Occupational Opportunities

Begin exploring career options during college


Tips on Exploring Career Options During CollegeEven after you’ve declared a college major, your career options remain plentiful. The more opportunities you explore during college, the better able you’ll be to choose an occupation that’s a perfect fit.

Be Willing to Work for Free: College Internships and Volunteer Work

Begin your research by taking electives in your college major. Which aspects of the field do you find most engaging? You can try on a career through volunteer work or college internships. Even if it’s unpaid, you’re gaining the invaluable opportunity to explore a profession without making a long-term commitment.

Network, Network, Network

Get involved with a professional organization, such as the Society of Women Engineers or the National Association of Hispanic Journalists. Through your chapter’s meetings, you’ll learn about developments in the field, and you’ll be privy to information on college internships and job opportunities. Moreover, regional and national conferences are a networking goldmine; seek out an established professional to mentor you.

Everyone you know is a possible resource. At the family reunion when great-aunt Agnes asks what you’ve been up to, don’t brush her off. She just might know someone who knows someone who’s looking to hire a person with your skills.

Use On-Campus Resources

Your professors are considered experts in their field, so visit a prof during office hours to get some job advice and benefit from your college education resources. In addition, career counselors can administer in-depth personality tests, such as the Myers-Briggs Type Indicator or the Strong Interest Inventory. These tools will help you identify careers that satisfy your preferences.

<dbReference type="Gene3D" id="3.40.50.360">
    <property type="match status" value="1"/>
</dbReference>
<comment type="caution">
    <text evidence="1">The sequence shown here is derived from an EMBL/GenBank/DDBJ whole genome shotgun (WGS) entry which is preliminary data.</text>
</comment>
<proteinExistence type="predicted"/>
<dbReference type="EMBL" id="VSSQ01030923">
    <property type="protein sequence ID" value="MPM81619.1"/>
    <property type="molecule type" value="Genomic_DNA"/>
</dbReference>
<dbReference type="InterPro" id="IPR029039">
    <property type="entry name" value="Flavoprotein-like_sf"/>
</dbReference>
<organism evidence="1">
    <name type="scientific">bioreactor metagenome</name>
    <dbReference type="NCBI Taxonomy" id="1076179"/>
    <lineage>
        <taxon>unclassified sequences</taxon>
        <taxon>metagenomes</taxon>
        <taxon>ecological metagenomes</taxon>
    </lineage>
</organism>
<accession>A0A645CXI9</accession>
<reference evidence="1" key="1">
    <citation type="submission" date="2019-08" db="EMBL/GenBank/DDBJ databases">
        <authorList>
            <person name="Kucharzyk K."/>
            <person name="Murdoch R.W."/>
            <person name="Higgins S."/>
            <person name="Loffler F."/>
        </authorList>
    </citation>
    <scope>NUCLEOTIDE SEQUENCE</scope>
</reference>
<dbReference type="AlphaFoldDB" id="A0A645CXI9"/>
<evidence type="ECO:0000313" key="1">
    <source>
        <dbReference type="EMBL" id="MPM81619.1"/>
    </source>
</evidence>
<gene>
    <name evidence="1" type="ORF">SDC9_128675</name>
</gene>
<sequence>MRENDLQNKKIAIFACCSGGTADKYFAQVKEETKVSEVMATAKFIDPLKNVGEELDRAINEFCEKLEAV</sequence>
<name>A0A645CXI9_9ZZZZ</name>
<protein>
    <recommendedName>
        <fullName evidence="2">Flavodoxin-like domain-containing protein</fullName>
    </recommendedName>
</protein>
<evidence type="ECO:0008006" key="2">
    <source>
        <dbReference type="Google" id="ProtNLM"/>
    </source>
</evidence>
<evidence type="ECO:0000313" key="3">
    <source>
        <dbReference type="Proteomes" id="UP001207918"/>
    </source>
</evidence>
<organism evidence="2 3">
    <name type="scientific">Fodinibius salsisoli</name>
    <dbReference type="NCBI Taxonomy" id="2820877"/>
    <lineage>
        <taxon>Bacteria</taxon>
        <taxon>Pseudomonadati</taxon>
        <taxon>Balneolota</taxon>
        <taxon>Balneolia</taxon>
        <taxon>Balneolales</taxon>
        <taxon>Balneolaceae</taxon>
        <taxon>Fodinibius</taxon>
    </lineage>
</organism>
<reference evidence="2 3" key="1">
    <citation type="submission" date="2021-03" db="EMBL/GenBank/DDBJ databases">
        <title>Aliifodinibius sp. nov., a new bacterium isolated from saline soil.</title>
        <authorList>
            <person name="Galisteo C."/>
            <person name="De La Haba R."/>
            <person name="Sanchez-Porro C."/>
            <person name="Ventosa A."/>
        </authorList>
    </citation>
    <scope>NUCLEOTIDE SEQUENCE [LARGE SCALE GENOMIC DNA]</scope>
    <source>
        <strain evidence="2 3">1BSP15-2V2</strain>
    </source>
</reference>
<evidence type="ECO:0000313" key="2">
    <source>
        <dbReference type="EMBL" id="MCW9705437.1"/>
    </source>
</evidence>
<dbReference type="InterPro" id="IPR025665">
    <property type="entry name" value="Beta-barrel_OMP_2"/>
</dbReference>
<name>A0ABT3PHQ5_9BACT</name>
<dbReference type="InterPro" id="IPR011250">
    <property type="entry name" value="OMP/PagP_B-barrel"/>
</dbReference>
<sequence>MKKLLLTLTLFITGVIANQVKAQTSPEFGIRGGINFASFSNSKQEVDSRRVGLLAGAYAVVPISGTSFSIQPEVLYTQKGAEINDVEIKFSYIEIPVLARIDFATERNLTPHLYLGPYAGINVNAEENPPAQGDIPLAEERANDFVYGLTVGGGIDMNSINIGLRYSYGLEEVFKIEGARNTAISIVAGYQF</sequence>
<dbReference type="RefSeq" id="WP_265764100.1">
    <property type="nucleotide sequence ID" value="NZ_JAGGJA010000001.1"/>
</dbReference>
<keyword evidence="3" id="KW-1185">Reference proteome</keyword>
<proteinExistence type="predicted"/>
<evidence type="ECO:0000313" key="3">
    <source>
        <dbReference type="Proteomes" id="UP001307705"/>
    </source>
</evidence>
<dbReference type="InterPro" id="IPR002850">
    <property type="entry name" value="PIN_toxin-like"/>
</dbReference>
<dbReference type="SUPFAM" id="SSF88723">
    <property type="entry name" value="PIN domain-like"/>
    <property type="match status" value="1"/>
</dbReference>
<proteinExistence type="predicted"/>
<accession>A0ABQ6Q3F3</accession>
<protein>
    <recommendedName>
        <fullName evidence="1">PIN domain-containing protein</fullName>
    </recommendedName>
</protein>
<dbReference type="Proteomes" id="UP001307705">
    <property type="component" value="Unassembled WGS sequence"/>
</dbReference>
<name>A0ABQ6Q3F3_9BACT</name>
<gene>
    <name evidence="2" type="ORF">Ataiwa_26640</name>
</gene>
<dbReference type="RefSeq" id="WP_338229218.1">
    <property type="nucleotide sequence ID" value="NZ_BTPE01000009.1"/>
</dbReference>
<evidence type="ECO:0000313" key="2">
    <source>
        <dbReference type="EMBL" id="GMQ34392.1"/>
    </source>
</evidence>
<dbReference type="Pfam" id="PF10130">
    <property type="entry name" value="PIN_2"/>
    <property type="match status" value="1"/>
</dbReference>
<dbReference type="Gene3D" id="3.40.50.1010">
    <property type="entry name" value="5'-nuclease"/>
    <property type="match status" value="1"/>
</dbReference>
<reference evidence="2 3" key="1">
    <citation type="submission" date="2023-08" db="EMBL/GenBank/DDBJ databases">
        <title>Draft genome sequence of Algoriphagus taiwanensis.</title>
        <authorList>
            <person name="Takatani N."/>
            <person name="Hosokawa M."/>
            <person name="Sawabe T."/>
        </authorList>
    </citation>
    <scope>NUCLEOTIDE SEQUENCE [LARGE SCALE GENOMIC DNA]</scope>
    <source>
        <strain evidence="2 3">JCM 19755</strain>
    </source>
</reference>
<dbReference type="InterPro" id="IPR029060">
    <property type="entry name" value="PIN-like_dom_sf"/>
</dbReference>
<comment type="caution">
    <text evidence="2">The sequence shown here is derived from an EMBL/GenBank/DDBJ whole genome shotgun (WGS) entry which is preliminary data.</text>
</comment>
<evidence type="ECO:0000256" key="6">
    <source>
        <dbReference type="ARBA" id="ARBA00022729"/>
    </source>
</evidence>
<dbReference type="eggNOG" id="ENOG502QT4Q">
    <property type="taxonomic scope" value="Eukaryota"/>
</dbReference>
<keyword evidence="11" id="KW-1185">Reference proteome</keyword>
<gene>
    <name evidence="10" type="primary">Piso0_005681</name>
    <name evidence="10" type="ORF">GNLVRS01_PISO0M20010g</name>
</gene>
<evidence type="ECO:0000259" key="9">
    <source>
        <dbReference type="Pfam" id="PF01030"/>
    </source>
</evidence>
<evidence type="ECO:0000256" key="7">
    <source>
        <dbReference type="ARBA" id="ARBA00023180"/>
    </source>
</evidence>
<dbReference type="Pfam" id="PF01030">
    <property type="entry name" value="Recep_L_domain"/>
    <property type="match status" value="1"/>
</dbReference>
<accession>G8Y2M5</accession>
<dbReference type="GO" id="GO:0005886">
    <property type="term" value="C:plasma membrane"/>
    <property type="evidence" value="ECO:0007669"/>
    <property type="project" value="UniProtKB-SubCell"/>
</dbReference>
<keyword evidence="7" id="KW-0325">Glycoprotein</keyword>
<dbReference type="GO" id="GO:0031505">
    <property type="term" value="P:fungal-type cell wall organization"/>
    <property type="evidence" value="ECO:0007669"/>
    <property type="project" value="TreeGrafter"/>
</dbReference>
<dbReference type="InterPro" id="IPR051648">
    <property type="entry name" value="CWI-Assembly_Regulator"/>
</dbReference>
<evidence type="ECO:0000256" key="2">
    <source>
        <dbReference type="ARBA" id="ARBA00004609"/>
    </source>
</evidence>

Furthermore, attend career fairs. Company reps will explain to you how someone with your skills fits into their organization. Even if you have no interest in, say, using your accounting degree to become an Army budget analyst, it’ll get you thinking outside of the box. If a company strikes your fancy, request an informational interview; it’s an opportunity to submit your résumé and clarify your career goals.

To learn more about occupational opportunities, check out these resources:

Monster.com’s major-to-career converter provides a list of jobs associated with your college major. Check off the ones that appeal to you, and it will display job openings.

Clemson University shows how different college majors translate into careers in government, media, commerce, and other sectors. The site even gives you strategies for breaking into the profession of your choice.

Books in the Great Jobs For… series contain information on a particular major, including job-search tips, salary information, and tales from practicing professionals.

Quintessential Careers has everything you need to prepare for an informational interview.


ABOUT THE AUTHOR

This article was written by Dalia Wheatt

Dalia Wheatt is from Cleveland, Ohio. She has worked as an editor, freelance writer, and Spanish teacher.

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